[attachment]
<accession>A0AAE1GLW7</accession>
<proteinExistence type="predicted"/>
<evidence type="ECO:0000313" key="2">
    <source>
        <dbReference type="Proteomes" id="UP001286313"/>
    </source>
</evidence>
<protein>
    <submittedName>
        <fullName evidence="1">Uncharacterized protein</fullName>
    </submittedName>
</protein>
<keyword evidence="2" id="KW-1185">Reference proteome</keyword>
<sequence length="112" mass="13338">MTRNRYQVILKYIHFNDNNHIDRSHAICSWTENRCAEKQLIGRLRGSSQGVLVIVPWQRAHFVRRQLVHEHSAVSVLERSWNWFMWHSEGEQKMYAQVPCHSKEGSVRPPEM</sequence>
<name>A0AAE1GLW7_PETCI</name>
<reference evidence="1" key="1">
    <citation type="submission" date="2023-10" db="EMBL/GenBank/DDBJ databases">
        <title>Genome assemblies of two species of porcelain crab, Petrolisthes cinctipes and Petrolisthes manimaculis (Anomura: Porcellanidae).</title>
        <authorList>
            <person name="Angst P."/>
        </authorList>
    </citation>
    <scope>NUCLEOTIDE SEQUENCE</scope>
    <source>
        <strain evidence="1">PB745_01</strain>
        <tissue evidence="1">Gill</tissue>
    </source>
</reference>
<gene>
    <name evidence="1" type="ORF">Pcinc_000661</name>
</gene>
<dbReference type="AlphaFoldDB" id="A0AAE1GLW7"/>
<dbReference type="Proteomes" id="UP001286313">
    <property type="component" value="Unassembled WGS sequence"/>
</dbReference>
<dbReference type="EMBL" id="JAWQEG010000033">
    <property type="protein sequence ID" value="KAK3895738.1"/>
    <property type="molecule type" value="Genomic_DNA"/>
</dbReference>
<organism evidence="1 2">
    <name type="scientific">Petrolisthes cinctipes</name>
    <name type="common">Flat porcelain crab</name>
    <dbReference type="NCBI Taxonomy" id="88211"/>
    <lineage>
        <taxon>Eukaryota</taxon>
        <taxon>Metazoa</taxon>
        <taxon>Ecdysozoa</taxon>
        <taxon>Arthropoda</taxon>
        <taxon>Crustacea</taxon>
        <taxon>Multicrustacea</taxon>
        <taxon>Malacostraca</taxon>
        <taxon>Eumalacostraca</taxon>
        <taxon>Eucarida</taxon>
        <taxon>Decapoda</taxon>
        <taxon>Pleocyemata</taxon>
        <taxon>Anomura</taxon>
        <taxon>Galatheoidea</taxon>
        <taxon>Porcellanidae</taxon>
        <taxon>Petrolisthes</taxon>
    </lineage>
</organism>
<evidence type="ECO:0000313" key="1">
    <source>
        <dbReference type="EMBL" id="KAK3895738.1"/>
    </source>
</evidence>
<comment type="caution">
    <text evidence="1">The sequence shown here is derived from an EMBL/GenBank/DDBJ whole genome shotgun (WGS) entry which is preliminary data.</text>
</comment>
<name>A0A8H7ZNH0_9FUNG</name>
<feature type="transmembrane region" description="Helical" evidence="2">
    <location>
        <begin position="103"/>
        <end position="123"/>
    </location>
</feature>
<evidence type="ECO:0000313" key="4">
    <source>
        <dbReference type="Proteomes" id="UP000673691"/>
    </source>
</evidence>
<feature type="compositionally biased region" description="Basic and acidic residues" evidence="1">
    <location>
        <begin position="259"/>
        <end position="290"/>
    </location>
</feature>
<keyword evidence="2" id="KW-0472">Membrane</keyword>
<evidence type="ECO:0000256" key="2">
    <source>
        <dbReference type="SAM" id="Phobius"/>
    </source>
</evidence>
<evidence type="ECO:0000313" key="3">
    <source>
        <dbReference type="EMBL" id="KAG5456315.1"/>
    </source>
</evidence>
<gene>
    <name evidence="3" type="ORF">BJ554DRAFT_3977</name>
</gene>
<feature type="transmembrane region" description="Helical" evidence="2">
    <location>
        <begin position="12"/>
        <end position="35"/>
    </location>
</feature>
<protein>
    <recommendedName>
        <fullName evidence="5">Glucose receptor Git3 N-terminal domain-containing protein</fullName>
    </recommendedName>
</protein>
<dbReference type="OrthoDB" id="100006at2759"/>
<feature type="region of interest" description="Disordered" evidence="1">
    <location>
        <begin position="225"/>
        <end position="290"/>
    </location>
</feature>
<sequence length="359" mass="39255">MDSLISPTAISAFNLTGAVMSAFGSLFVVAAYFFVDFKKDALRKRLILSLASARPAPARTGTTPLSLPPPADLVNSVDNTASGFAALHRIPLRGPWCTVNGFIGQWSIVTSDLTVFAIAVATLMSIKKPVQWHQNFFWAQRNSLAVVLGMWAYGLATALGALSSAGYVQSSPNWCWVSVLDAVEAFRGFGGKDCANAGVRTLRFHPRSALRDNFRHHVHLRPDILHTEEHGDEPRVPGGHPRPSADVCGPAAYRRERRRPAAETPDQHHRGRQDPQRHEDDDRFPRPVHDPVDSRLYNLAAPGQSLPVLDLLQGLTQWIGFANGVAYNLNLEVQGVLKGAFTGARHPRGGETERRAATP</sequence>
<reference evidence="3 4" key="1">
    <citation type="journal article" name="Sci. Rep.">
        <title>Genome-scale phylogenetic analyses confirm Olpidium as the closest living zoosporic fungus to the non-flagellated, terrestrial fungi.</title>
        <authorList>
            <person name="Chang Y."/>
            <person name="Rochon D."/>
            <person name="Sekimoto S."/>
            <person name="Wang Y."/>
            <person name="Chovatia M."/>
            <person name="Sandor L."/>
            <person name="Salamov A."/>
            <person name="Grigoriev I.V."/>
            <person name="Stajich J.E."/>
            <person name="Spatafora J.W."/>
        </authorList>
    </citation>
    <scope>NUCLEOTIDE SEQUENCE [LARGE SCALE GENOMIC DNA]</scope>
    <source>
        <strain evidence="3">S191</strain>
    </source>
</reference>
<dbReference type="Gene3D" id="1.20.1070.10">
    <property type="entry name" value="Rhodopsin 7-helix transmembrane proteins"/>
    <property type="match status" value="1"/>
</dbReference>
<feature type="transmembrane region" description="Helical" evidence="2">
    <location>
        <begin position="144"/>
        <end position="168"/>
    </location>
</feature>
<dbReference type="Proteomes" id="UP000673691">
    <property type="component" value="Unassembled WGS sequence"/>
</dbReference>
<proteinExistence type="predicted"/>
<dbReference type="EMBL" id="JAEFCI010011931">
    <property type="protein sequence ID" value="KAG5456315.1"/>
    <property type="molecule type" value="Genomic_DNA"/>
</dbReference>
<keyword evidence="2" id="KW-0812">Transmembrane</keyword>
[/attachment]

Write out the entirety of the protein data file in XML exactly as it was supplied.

<accession>A0AAE1GLW7</accession>
<proteinExistence type="predicted"/>
<evidence type="ECO:0000313" key="2">
    <source>
        <dbReference type="Proteomes" id="UP001286313"/>
    </source>
</evidence>
<protein>
    <submittedName>
        <fullName evidence="1">Uncharacterized protein</fullName>
    </submittedName>
</protein>
<keyword evidence="2" id="KW-1185">Reference proteome</keyword>
<sequence length="112" mass="13338">MTRNRYQVILKYIHFNDNNHIDRSHAICSWTENRCAEKQLIGRLRGSSQGVLVIVPWQRAHFVRRQLVHEHSAVSVLERSWNWFMWHSEGEQKMYAQVPCHSKEGSVRPPEM</sequence>
<name>A0AAE1GLW7_PETCI</name>
<reference evidence="1" key="1">
    <citation type="submission" date="2023-10" db="EMBL/GenBank/DDBJ databases">
        <title>Genome assemblies of two species of porcelain crab, Petrolisthes cinctipes and Petrolisthes manimaculis (Anomura: Porcellanidae).</title>
        <authorList>
            <person name="Angst P."/>
        </authorList>
    </citation>
    <scope>NUCLEOTIDE SEQUENCE</scope>
    <source>
        <strain evidence="1">PB745_01</strain>
        <tissue evidence="1">Gill</tissue>
    </source>
</reference>
<gene>
    <name evidence="1" type="ORF">Pcinc_000661</name>
</gene>
<dbReference type="AlphaFoldDB" id="A0AAE1GLW7"/>
<dbReference type="Proteomes" id="UP001286313">
    <property type="component" value="Unassembled WGS sequence"/>
</dbReference>
<dbReference type="EMBL" id="JAWQEG010000033">
    <property type="protein sequence ID" value="KAK3895738.1"/>
    <property type="molecule type" value="Genomic_DNA"/>
</dbReference>
<organism evidence="1 2">
    <name type="scientific">Petrolisthes cinctipes</name>
    <name type="common">Flat porcelain crab</name>
    <dbReference type="NCBI Taxonomy" id="88211"/>
    <lineage>
        <taxon>Eukaryota</taxon>
        <taxon>Metazoa</taxon>
        <taxon>Ecdysozoa</taxon>
        <taxon>Arthropoda</taxon>
        <taxon>Crustacea</taxon>
        <taxon>Multicrustacea</taxon>
        <taxon>Malacostraca</taxon>
        <taxon>Eumalacostraca</taxon>
        <taxon>Eucarida</taxon>
        <taxon>Decapoda</taxon>
        <taxon>Pleocyemata</taxon>
        <taxon>Anomura</taxon>
        <taxon>Galatheoidea</taxon>
        <taxon>Porcellanidae</taxon>
        <taxon>Petrolisthes</taxon>
    </lineage>
</organism>
<evidence type="ECO:0000313" key="1">
    <source>
        <dbReference type="EMBL" id="KAK3895738.1"/>
    </source>
</evidence>
<comment type="caution">
    <text evidence="1">The sequence shown here is derived from an EMBL/GenBank/DDBJ whole genome shotgun (WGS) entry which is preliminary data.</text>
</comment>
<name>A0A8H7ZNH0_9FUNG</name>
<feature type="transmembrane region" description="Helical" evidence="2">
    <location>
        <begin position="103"/>
        <end position="123"/>
    </location>
</feature>
<evidence type="ECO:0000313" key="4">
    <source>
        <dbReference type="Proteomes" id="UP000673691"/>
    </source>
</evidence>
<feature type="compositionally biased region" description="Basic and acidic residues" evidence="1">
    <location>
        <begin position="259"/>
        <end position="290"/>
    </location>
</feature>
<keyword evidence="2" id="KW-0472">Membrane</keyword>
<evidence type="ECO:0000256" key="2">
    <source>
        <dbReference type="SAM" id="Phobius"/>
    </source>
</evidence>
<evidence type="ECO:0000313" key="3">
    <source>
        <dbReference type="EMBL" id="KAG5456315.1"/>
    </source>
</evidence>
<gene>
    <name evidence="3" type="ORF">BJ554DRAFT_3977</name>
</gene>
<feature type="transmembrane region" description="Helical" evidence="2">
    <location>
        <begin position="12"/>
        <end position="35"/>
    </location>
</feature>
<protein>
    <recommendedName>
        <fullName evidence="5">Glucose receptor Git3 N-terminal domain-containing protein</fullName>
    </recommendedName>
</protein>
<dbReference type="OrthoDB" id="100006at2759"/>
<feature type="region of interest" description="Disordered" evidence="1">
    <location>
        <begin position="225"/>
        <end position="290"/>
    </location>
</feature>
<sequence length="359" mass="39255">MDSLISPTAISAFNLTGAVMSAFGSLFVVAAYFFVDFKKDALRKRLILSLASARPAPARTGTTPLSLPPPADLVNSVDNTASGFAALHRIPLRGPWCTVNGFIGQWSIVTSDLTVFAIAVATLMSIKKPVQWHQNFFWAQRNSLAVVLGMWAYGLATALGALSSAGYVQSSPNWCWVSVLDAVEAFRGFGGKDCANAGVRTLRFHPRSALRDNFRHHVHLRPDILHTEEHGDEPRVPGGHPRPSADVCGPAAYRRERRRPAAETPDQHHRGRQDPQRHEDDDRFPRPVHDPVDSRLYNLAAPGQSLPVLDLLQGLTQWIGFANGVAYNLNLEVQGVLKGAFTGARHPRGGETERRAATP</sequence>
<reference evidence="3 4" key="1">
    <citation type="journal article" name="Sci. Rep.">
        <title>Genome-scale phylogenetic analyses confirm Olpidium as the closest living zoosporic fungus to the non-flagellated, terrestrial fungi.</title>
        <authorList>
            <person name="Chang Y."/>
            <person name="Rochon D."/>
            <person name="Sekimoto S."/>
            <person name="Wang Y."/>
            <person name="Chovatia M."/>
            <person name="Sandor L."/>
            <person name="Salamov A."/>
            <person name="Grigoriev I.V."/>
            <person name="Stajich J.E."/>
            <person name="Spatafora J.W."/>
        </authorList>
    </citation>
    <scope>NUCLEOTIDE SEQUENCE [LARGE SCALE GENOMIC DNA]</scope>
    <source>
        <strain evidence="3">S191</strain>
    </source>
</reference>
<dbReference type="Gene3D" id="1.20.1070.10">
    <property type="entry name" value="Rhodopsin 7-helix transmembrane proteins"/>
    <property type="match status" value="1"/>
</dbReference>
<feature type="transmembrane region" description="Helical" evidence="2">
    <location>
        <begin position="144"/>
        <end position="168"/>
    </location>
</feature>
<dbReference type="Proteomes" id="UP000673691">
    <property type="component" value="Unassembled WGS sequence"/>
</dbReference>
<proteinExistence type="predicted"/>
<dbReference type="EMBL" id="JAEFCI010011931">
    <property type="protein sequence ID" value="KAG5456315.1"/>
    <property type="molecule type" value="Genomic_DNA"/>
</dbReference>
<keyword evidence="2" id="KW-0812">Transmembrane</keyword>